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Political Evils and Utopian Seductions

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Without question, one of the most moving and disturbing movies of the last several years has been Steven Spielberg’s film, Schindler’s List. Wrapped in a fascinating story about one German businessman’s successful attempt to save 1,100 Jews from the Nazi extermination machine is a visual style that captures more clearly the cold brutality of Hitler’s National Socialist totalitarianism than practically any documentary produced since the end of the Second World War. A colleague of mine at Hillsdale College, who spent time in the Jewish Ghetto in Kaunas, Lithuania, as a young boy during the war, told me that no film he has ever seen has ever captured more realistically the atmosphere and terror of that time. (He escaped from the Ghetto and was hidden on the farm of a Lithuanian Catholic family until the end of the war.)

Another movie that appeared not long ago, in 1992, also portrayed the evil essence of totalitarianism. The Inner Circle was released by Columbia Pictures and starred Tom Hulce (who played the lead role several years ago in the film Amadeus) . Filmed in Moscow in English, it captured the nature of Soviet totalitarianism during the Stalin regime. Though it never shows any explicit brutality or mass murder in the way that Shindler’s List does, from the beginning to the end, the viewer is drawn into an atmosphere of terror, fear, and death that many Russians who have seen the movie tell me describes the mood of the Stalinist period better than almost any other film they have seen.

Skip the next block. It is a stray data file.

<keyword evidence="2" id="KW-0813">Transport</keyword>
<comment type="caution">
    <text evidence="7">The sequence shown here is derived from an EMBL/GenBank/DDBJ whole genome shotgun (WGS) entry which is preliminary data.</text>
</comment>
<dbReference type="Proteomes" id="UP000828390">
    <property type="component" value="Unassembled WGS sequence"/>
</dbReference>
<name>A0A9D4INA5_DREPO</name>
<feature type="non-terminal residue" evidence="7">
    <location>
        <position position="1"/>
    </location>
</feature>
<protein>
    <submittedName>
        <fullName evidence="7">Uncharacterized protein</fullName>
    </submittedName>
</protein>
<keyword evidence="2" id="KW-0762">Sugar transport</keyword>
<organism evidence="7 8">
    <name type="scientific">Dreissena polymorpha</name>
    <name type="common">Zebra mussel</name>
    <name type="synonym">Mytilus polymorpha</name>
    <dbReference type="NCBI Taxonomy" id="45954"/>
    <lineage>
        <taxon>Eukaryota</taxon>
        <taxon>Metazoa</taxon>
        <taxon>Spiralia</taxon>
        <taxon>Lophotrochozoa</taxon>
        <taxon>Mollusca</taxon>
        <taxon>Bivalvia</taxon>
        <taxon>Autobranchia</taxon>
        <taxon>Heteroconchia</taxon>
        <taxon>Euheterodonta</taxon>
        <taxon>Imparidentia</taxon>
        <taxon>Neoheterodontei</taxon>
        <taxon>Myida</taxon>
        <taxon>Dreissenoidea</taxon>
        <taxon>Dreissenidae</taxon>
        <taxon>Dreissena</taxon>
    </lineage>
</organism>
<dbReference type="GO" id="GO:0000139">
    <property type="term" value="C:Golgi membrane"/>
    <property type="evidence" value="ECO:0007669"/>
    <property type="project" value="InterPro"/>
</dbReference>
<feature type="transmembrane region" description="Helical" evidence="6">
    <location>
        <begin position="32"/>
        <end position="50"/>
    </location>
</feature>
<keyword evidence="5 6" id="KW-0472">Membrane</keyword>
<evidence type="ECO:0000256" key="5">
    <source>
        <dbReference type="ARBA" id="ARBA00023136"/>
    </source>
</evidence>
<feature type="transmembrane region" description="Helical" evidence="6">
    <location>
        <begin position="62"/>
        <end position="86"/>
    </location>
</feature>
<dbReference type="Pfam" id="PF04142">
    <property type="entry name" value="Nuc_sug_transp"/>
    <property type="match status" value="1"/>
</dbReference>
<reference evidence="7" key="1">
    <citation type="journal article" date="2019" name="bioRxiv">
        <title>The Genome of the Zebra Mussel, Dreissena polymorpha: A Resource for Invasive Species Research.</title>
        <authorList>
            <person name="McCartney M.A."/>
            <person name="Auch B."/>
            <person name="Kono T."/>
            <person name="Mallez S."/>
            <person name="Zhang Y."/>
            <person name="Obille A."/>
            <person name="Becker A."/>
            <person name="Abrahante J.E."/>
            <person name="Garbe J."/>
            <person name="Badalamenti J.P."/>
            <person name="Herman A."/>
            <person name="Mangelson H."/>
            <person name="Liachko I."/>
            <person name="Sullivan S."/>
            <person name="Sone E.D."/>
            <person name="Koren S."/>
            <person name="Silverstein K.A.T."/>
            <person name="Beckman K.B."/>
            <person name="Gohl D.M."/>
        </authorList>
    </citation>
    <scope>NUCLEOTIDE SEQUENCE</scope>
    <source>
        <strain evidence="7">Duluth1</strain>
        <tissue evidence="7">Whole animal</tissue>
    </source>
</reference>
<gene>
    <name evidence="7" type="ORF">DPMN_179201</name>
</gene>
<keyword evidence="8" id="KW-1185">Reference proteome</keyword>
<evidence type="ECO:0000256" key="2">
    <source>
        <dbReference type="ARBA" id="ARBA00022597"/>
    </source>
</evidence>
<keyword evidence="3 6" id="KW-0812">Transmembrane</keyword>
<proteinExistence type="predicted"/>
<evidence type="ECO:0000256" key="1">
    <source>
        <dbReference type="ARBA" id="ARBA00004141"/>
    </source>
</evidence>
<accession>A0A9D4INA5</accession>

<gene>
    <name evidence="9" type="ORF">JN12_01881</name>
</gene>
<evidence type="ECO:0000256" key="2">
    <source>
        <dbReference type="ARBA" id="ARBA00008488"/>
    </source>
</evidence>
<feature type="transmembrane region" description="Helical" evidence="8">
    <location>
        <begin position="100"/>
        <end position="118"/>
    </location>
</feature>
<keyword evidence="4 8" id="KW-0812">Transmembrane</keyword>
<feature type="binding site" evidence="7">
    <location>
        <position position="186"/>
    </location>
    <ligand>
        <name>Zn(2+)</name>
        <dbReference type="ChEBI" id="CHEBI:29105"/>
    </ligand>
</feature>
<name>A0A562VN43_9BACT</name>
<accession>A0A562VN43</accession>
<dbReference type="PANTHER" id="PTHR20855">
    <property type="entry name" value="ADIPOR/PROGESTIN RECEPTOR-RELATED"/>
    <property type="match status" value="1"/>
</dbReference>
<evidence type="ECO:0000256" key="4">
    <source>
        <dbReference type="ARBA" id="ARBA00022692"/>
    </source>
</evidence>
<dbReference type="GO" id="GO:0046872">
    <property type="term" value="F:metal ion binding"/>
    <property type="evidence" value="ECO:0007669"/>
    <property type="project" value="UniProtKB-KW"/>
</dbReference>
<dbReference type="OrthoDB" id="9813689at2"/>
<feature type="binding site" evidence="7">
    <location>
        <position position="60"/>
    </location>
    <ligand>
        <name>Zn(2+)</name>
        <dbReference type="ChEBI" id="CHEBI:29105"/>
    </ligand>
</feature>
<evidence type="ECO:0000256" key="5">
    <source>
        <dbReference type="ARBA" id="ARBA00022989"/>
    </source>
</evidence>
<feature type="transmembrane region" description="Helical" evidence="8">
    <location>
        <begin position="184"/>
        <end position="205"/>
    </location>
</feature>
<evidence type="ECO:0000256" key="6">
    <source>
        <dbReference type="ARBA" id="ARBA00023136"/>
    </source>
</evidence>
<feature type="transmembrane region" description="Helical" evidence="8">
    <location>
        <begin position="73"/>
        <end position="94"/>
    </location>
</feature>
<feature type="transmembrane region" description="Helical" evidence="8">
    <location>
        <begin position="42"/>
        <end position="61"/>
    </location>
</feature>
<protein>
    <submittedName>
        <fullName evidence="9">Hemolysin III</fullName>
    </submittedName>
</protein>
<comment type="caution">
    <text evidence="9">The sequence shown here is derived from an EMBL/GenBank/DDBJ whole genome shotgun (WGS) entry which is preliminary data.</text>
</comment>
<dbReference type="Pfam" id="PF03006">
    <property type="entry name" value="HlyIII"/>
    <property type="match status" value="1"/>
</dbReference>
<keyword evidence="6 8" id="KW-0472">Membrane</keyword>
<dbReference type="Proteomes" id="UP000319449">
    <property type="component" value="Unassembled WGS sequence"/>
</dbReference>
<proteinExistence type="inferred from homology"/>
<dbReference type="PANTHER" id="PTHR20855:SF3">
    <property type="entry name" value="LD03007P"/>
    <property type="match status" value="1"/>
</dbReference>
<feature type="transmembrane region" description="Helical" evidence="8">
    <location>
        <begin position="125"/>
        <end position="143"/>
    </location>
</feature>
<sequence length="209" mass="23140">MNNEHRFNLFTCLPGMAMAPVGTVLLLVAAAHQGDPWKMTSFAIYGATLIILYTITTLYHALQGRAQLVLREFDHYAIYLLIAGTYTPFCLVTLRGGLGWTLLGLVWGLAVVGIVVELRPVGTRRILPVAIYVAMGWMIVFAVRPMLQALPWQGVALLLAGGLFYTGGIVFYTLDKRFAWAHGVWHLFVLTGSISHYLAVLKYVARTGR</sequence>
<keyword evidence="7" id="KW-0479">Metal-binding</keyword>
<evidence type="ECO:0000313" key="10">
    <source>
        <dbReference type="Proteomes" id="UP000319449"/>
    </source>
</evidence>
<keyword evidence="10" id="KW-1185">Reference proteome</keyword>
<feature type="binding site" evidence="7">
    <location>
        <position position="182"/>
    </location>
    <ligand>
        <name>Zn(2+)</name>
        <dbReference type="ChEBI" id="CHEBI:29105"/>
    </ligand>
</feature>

When, at one point in the film, the main character’s wife asks him, “Who do you love more, me or Comrade Stalin?” and he answers, “Comrade Stalin, of course,” the spirit of the times is shown at its core. Not that he means it — his tone and face show that he does not. But what most American viewers might not appreciate is that his response reflected the danger of saying the opposite, because there was always the possibility that your spouse might denounce you to the secret police for disloyal sentiments — and sometimes it actually happened in that dark period. At another point in the movie, the main character, Comrade Sanshin, accidentally places a jar of jam on a front-page newspaper picture of Stalin, leaving a gooey ring around the Soviet leader’s face. The person with him says, “Don’t worry, I won’t tell anyone.” This, unfortunately, was not a joke. In the 1930s, a man was actually sent to the Gulag for doing this very thing, accused of counter-revolutionary behavior.